ICD-10 Diagnosis Code E85.8

Other amyloidosis

Diagnosis Code E85.8

ICD-10: E85.8
Short Description: Other amyloidosis
Long Description: Other amyloidosis
This is the 2018 version of the ICD-10-CM diagnosis code E85.8

Not Valid for Submission
The code E85.8 is a "header" and not valid for submission for HIPAA-covered transactions.

Replaced Code Additional informationCallout TooltipReplaced Code
The National Center for Health Statistics (NCHS) has published an update to the ICD-10-CM diagnosis codes which became effective October 1, 2017. This codes was replaced for the FY 2018 (October 1, 2017-September 30, 2018).

This code was replaced in the 2018 ICD-10 code set with the code(s) listed below.
  • E85.81 - Light chain (AL) amyloidosis
  • E85.82 - Wild-type transthyretin-related (ATTR) amyloidosis
  • E85.89 - Other amyloidosis

Code Classification
  • Endocrine, nutritional and metabolic diseases (E00–E90)
    • Metabolic disorders (E70-E88)
      • Amyloidosis (E85)

Information for Medical Professionals

  • AA amyloid nephropathy
  • AA amyloidosis
  • Age-related amyloidosis
  • AL amyloidosis
  • Amyloid light-chain nephropathy
  • Amyloid myopathy
  • Amyloid nephropathy
  • Amyloidogenic transthyretin amyloidosis
  • Cerebral amyloid angiopathy
  • Cerebral amyloid angiopathy associated with systemic amyloidosis
  • Heredofamilial systemic amyloidosis affecting skin
  • Light chain disease
  • Myeloma-associated amyloidosis
  • Myeloma-associated primary systemic amyloidosis
  • Primary amyloidosis of light chain type
  • Primary sporadic amyloid myopathy
  • Primary systemic
  • Primary systemic
  • Primary systemic amyloidosis associated with occult plasma cell dyscrasia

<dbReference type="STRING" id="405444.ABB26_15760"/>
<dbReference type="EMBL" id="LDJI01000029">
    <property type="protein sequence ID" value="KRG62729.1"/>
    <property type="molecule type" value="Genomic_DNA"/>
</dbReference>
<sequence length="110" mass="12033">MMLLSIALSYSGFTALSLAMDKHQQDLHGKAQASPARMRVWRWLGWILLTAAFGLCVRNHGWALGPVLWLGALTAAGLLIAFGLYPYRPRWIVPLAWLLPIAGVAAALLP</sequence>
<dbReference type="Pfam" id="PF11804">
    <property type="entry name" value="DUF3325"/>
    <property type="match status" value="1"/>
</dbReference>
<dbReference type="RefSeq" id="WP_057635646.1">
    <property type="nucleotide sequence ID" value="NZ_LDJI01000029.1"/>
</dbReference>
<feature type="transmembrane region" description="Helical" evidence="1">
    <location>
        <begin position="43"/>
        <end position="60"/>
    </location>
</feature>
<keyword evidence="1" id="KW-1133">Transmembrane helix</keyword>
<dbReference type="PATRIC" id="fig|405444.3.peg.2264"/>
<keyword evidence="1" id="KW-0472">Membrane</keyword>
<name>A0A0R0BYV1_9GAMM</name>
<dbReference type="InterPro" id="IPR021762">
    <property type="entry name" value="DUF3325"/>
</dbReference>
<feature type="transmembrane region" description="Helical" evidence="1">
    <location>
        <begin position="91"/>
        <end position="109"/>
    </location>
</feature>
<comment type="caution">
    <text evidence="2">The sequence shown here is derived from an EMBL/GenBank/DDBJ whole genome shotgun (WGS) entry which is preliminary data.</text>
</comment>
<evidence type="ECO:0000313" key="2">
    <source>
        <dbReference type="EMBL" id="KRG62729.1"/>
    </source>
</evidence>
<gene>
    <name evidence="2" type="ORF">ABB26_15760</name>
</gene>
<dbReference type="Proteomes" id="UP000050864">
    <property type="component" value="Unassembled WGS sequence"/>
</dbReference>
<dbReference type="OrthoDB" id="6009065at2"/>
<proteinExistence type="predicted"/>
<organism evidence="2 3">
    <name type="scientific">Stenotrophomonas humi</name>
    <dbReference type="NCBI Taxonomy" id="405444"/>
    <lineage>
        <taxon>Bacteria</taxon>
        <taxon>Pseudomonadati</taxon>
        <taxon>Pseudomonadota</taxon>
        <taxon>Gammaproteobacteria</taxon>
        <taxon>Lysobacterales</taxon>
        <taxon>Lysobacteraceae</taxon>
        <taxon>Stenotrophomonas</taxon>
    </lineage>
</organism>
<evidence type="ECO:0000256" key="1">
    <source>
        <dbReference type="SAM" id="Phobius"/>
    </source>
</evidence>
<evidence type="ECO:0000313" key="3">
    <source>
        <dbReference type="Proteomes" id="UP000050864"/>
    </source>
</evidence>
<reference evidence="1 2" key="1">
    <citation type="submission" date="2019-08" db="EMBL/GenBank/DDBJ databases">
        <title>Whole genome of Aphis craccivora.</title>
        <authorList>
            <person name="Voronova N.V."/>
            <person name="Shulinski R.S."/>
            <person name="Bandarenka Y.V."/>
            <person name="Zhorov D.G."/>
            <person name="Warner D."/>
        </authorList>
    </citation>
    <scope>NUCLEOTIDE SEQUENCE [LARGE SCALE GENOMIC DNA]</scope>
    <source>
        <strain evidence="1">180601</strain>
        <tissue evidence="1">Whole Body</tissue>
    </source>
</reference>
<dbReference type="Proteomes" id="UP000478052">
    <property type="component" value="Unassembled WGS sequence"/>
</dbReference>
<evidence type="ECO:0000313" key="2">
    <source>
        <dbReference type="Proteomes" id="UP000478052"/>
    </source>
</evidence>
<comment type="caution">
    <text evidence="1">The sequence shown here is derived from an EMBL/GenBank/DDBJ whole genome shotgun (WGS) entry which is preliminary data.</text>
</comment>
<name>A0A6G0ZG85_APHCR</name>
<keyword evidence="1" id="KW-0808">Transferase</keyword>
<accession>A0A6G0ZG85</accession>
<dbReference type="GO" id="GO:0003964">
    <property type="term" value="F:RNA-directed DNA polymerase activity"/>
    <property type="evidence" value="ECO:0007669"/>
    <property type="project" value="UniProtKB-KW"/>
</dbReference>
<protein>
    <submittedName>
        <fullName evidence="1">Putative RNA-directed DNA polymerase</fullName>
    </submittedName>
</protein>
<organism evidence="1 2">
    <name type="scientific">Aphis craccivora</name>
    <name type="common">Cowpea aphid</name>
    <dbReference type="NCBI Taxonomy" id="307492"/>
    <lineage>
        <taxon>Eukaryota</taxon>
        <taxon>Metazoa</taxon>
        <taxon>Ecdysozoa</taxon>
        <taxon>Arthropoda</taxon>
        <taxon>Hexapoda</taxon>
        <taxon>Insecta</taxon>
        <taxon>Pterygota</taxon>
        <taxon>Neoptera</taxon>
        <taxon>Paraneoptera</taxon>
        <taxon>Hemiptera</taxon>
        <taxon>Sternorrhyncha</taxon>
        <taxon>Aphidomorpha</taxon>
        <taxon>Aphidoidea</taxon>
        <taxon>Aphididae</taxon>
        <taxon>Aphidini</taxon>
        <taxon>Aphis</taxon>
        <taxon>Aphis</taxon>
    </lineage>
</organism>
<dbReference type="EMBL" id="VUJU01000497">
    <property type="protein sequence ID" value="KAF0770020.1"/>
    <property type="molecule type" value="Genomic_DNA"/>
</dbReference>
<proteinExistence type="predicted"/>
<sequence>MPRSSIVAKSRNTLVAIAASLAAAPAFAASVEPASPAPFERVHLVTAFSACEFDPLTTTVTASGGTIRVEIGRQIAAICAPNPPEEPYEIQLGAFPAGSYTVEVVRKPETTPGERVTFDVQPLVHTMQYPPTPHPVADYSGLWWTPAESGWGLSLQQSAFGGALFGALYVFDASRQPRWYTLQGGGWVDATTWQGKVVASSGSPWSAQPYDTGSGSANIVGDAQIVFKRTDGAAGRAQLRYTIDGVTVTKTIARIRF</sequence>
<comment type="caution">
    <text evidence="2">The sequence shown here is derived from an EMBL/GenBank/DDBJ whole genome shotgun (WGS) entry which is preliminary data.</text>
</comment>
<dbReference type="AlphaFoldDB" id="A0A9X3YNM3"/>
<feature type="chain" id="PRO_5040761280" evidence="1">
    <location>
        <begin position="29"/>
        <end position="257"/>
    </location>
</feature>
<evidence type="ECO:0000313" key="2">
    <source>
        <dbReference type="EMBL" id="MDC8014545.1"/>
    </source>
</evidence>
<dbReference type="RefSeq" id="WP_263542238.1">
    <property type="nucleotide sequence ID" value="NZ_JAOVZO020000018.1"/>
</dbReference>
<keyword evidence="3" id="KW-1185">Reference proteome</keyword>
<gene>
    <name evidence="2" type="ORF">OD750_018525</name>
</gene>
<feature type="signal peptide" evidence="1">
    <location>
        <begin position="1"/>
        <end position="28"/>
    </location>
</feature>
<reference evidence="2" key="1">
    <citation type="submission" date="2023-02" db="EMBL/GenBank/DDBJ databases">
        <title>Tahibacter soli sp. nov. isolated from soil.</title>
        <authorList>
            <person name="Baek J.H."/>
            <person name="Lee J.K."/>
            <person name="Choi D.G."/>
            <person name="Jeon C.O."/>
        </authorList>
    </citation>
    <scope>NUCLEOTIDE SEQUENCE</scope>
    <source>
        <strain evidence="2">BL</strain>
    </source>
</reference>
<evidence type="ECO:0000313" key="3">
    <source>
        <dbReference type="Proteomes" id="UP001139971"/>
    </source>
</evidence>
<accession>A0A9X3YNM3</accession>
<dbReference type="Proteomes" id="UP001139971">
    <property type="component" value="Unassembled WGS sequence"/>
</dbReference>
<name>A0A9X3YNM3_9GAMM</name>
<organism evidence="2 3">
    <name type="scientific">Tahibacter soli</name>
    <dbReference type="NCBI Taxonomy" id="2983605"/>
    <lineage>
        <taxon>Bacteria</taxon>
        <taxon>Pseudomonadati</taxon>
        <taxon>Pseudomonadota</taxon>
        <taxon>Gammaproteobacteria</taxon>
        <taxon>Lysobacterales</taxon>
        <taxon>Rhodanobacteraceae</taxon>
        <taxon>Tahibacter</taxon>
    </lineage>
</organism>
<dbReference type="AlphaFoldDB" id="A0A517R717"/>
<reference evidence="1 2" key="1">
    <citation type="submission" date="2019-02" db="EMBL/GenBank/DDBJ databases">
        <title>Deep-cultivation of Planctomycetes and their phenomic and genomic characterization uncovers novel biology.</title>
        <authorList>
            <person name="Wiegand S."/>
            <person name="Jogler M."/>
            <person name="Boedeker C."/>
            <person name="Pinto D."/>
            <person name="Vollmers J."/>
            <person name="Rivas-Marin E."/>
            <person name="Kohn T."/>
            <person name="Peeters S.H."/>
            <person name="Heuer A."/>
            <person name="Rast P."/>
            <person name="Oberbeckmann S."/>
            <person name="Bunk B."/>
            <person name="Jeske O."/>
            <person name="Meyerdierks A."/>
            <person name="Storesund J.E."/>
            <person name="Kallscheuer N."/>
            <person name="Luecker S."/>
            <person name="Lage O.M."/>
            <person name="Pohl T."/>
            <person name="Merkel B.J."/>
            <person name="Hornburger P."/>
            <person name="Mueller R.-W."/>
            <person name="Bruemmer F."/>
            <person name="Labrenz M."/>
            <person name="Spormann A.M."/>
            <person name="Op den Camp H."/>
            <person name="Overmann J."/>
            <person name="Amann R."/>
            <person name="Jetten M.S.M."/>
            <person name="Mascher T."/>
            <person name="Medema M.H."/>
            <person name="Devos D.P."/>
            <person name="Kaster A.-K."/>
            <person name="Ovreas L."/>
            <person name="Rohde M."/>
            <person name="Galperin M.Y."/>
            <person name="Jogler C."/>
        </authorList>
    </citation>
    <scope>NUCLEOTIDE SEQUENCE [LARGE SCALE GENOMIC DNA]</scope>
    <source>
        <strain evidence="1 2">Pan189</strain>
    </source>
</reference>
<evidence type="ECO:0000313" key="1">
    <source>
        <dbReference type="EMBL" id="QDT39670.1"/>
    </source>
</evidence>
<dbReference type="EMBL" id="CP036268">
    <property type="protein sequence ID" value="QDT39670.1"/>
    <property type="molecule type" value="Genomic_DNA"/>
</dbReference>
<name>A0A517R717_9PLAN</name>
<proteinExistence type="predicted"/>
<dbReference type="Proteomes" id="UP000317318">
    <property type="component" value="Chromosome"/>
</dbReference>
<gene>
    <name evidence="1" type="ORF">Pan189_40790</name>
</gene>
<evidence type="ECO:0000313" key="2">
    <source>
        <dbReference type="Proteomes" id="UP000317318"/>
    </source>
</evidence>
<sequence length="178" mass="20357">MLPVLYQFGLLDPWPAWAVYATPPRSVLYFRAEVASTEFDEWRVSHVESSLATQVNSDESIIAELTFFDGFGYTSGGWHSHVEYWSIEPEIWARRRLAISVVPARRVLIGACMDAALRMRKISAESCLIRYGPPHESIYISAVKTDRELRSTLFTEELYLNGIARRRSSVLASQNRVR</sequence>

• Primary systemic amyloidosis with pseudoscleroderma
  • Senile systemic amyloidosis
  • Sporadic primary amyloidosis
  • Systemic amyloidosis
  • Systemic amyloidosis affecting skin
  • Systemic amyloidosis affecting skin

Information for Patients


Amyloidosis occurs when abnormal proteins called amyloids build up and form deposits. The deposits can collect in organs such as the kidney and heart. This can cause the organs to become stiff and unable to work the way they should.

There are three main types of amyloidosis:

  • Primary - with no known cause
  • Secondary - caused by another disease, including some types of cancer
  • Familial - passed down through genes

Symptoms can vary, depending upon which organs are affected. Treatment depends on the type of amyloidosis you have. The goal is to help with symptoms and limit the production of proteins. If another disease is the cause, it needs to be treated.

  • Cardiac amyloidosis (Medical Encyclopedia)
  • Hereditary amyloidosis (Medical Encyclopedia)
  • Primary amyloidosis (Medical Encyclopedia)
  • Secondary systemic amyloidosis (Medical Encyclopedia)

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